France said its economy was sound and reforms were on track after credit ratings agency Moody's stripped it of the prized triple-A badge due to an uncertain fiscal and economic outlook.
Monday's downgrade, which follows a cut by Standard & Poor's in January, was expected but is a blow to Socialist President Francois Hollande as he tries to fix France's finances and revive the euro zone's second largest economy.
"The rating change does not call into question the economic fundamentals of our country, the efforts undertaken by the government or our creditworthiness," Finance Minister Pierre Moscovici told a news conference on Tuesday.
The downgrade to Aa1 with a negative outlook sent the euro 0.30 percent lower to 1.2770 against the dollar late on Monday but the currency recovered some ground to trade at 1.2795 early on Tuesday.
Wider market reaction was also limited with futures on French OAT government bonds down 0.25 pct and French CAC stock futures down 0.22 pct, in line with German DAX futures which fell 0.25 percent.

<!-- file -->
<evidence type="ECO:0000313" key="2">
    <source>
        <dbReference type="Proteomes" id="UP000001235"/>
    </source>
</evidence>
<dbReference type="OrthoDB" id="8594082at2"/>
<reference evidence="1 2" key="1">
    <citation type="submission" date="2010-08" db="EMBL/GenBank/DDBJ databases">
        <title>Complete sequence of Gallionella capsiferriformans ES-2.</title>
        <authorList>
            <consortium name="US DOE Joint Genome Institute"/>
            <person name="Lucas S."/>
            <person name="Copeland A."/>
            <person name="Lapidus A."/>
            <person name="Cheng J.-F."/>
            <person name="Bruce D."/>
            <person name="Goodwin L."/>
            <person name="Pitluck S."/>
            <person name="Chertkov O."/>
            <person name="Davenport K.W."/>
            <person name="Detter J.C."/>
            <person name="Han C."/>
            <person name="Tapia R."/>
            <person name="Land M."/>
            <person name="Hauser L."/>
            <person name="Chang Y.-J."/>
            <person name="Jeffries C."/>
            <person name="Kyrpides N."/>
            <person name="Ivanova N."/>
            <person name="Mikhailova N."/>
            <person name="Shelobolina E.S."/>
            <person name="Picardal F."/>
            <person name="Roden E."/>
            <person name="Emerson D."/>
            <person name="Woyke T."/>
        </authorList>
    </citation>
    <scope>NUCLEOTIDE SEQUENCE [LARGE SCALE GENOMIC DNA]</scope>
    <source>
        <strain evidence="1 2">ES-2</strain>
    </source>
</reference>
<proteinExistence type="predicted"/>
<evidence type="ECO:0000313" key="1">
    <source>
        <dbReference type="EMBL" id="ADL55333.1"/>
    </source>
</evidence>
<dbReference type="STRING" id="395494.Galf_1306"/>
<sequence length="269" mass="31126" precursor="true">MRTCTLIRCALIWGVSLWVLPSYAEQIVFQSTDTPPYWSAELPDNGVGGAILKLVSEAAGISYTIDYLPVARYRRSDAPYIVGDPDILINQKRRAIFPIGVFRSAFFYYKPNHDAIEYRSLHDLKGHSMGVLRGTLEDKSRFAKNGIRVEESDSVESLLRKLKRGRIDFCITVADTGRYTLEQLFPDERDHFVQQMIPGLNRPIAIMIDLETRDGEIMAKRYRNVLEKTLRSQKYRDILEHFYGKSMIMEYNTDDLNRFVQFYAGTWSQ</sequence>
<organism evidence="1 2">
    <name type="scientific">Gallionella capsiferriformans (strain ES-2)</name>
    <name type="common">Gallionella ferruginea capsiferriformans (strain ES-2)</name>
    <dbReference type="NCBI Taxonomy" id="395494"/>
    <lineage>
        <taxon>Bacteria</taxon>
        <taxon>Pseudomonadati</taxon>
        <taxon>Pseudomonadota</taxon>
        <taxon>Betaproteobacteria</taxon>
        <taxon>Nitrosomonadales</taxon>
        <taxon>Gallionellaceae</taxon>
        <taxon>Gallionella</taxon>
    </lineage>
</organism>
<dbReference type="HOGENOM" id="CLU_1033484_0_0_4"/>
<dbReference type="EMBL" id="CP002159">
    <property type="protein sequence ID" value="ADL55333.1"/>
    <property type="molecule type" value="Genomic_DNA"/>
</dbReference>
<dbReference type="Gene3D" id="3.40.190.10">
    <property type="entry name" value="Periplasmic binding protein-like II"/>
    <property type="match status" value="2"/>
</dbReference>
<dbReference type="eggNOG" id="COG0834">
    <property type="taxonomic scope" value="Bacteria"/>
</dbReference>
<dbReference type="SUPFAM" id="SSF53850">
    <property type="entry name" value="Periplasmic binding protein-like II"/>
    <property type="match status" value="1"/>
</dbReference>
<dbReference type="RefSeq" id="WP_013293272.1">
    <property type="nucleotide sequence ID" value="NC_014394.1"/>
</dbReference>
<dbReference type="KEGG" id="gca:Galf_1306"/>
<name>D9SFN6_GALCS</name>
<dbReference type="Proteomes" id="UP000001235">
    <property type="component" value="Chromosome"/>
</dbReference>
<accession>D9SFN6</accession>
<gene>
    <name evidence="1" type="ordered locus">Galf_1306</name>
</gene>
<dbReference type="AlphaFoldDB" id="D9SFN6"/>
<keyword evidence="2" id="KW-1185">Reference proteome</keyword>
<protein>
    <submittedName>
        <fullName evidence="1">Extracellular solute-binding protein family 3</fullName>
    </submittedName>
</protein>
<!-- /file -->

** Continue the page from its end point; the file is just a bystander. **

The benchmark French 10-year government bond yield was barely changed at 2.09 percent versus 2.08 percent before the downgrade. "This was priced in, really. The market has been expecting it for more than a year now. It might have an impact on the short term, but it won't last. All in all, CAC 40 companies are big multinationals, they won't be impacted by this," said David Thebault, head of quantitative sales trading at Global Equities.
France, a core member of the euro zone, has been borrowing at historic low levels of around 2 percent for long-term bonds as investors consider it a safe haven from the turbulence in southern countries such as Greece and Spain.Yet Moody's said it was keeping a negative outlook on France due to structural challenges and a "sustained loss of competitiveness" in the country, where business leaders blame high labour charges for flagging exports.
"The first driver underlying Moody's one-notch downgrade of France's sovereign rating is the risk to economic growth, and therefore to the government's finances, posed by the country's persistent structural economic challenges," Moody's said.
"These include the